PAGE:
In this study, patch-graft inoculation and SSH coupled with macroarray hybridization were used to explore ToCV-tomato interaction at transcriptome level. A cDNA library enriched with ToCV-induced genes was constructed from ToCV-inoculated and mock-inoculated leaves of tomato seedlings by SSH. Genes induced in response to ToCV infection in tomato were identified by macroarray hybridization and the changes in the expression of these genes were validated by RT-qPCR.

Materials and Methods

Plant materials

Seeds of Moneymaker tomato cultivar, widely used for maintaining ToCV isolates, was purchased from ZenGarden (İzmir, Turkey) and used as a host plant. Seeds were germinated in plastic vials containing peat, perlite and vermiculite mixture in a controlled plant growth chamber at 25ºC and 70% relative humidity and with 16/8 h photoperiod. The seedlings were transplanted into 25 × 10 cm pots containing the same mixture. They were grown in the controlled plant growth chamber at the same conditions until their stem diameters reached to about 0.5–1 cm.

ToCV Isolate

A ToCV isolate previously recovered from a greenhouse-grown tomato plant in Aksu District of Antalya province, AKSU8, (Akdura and Çevik, 2011; Yeşilyurt and Çevik, 2019) was used in this study. Moneymaker tomato cultivar was inoculated with the original isolate by inter-stock or patch grafting (Cevik et al., 2018; García-Cano et al., 2010). The isolate was maintained in Moneymaker tomato cultivar by periodic graft inoculations.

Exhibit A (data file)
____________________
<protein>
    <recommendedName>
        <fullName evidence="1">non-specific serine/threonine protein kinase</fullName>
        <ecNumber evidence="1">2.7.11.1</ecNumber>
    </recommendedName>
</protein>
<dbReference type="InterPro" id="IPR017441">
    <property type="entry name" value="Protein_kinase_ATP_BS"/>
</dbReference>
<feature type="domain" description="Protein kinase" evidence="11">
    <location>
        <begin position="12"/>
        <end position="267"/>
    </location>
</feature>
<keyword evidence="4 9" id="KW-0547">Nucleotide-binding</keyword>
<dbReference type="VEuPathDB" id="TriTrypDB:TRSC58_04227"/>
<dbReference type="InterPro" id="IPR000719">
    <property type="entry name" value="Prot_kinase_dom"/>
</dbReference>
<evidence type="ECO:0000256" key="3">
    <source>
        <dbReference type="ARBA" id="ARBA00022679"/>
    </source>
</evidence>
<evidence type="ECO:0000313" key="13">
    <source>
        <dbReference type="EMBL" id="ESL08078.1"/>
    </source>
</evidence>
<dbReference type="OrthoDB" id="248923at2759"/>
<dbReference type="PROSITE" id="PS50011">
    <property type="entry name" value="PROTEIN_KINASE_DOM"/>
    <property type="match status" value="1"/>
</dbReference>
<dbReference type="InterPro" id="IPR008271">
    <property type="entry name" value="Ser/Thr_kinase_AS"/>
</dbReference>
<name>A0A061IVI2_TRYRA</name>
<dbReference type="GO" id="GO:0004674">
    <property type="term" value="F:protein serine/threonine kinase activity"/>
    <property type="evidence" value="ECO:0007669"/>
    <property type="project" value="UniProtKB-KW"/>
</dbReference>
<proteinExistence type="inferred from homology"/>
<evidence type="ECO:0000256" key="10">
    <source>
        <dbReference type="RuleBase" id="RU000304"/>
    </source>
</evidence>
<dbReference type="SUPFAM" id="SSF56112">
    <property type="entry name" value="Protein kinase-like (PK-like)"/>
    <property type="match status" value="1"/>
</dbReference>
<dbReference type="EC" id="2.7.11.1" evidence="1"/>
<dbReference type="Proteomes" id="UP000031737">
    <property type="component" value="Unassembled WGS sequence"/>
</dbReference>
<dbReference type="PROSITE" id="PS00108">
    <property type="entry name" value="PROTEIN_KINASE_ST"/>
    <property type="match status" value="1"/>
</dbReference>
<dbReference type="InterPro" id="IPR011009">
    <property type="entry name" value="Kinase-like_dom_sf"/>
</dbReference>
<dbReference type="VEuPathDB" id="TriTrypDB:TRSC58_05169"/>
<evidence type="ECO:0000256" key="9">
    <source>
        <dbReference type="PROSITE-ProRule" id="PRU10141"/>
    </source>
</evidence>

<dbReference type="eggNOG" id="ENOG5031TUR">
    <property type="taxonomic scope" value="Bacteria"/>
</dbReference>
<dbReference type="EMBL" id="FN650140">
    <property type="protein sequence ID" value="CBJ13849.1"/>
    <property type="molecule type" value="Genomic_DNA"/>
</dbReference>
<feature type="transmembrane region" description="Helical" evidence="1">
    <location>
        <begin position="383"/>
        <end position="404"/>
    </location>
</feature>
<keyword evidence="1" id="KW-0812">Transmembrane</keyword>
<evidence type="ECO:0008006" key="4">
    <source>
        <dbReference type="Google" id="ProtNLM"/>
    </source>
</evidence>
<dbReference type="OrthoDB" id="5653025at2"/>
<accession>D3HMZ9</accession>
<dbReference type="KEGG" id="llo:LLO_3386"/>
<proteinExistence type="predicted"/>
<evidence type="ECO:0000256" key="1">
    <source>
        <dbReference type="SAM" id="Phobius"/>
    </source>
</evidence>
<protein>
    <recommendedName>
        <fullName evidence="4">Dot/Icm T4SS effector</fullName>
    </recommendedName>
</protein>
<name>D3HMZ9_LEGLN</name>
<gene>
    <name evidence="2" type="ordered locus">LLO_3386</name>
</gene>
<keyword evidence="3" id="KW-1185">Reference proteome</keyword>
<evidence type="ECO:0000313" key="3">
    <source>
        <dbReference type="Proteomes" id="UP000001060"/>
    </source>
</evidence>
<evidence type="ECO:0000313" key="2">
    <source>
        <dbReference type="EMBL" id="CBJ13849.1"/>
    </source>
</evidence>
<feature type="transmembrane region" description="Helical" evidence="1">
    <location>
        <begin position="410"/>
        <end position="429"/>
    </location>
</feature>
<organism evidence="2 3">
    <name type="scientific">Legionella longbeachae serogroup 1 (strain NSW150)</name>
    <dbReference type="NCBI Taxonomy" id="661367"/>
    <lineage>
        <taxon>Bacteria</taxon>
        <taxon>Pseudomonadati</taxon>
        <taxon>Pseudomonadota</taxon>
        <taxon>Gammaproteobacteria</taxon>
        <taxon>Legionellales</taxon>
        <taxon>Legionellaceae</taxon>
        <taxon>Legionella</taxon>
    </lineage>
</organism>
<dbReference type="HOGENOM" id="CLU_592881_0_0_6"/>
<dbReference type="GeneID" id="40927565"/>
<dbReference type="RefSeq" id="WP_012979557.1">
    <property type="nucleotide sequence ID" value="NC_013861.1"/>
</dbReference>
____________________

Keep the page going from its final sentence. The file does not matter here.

ToCV Inoculation

Phloem-tissue containing stem segments of about 1 cm in length were longitudinally excised from a ToCV-infected source tomato plant. At least 10 seed-grown Moneymaker tomato seedlings with a stem diameter of 0.5 cm were selected and their stems were longitudinally cut about 1 cm with a scalpel in two different places. The phloem-tissue containing stem segments from ToCV-infected tomato plants described above were place on similar cuts generated in the stems of healthy tomato seedlings. The grafts on stems of the healthy plants were wrapped with parafilm to maintain phloem contact for ToCV inoculation by grafting. Two grafts were performed in different parts of the stem of each tomato seedling. Another group of tomato seedlings were grafted with similar stem segments from a healthy tomato plant and used as control mock inoculation. All ToCV and mock-inoculated plants were tested for ToCV infection. Leaf samples were collected from ToCV or mock-inoculated plants at 30 days post inoculation (dpi), immediately frozen in liquid nitrogen and kept at −80°C.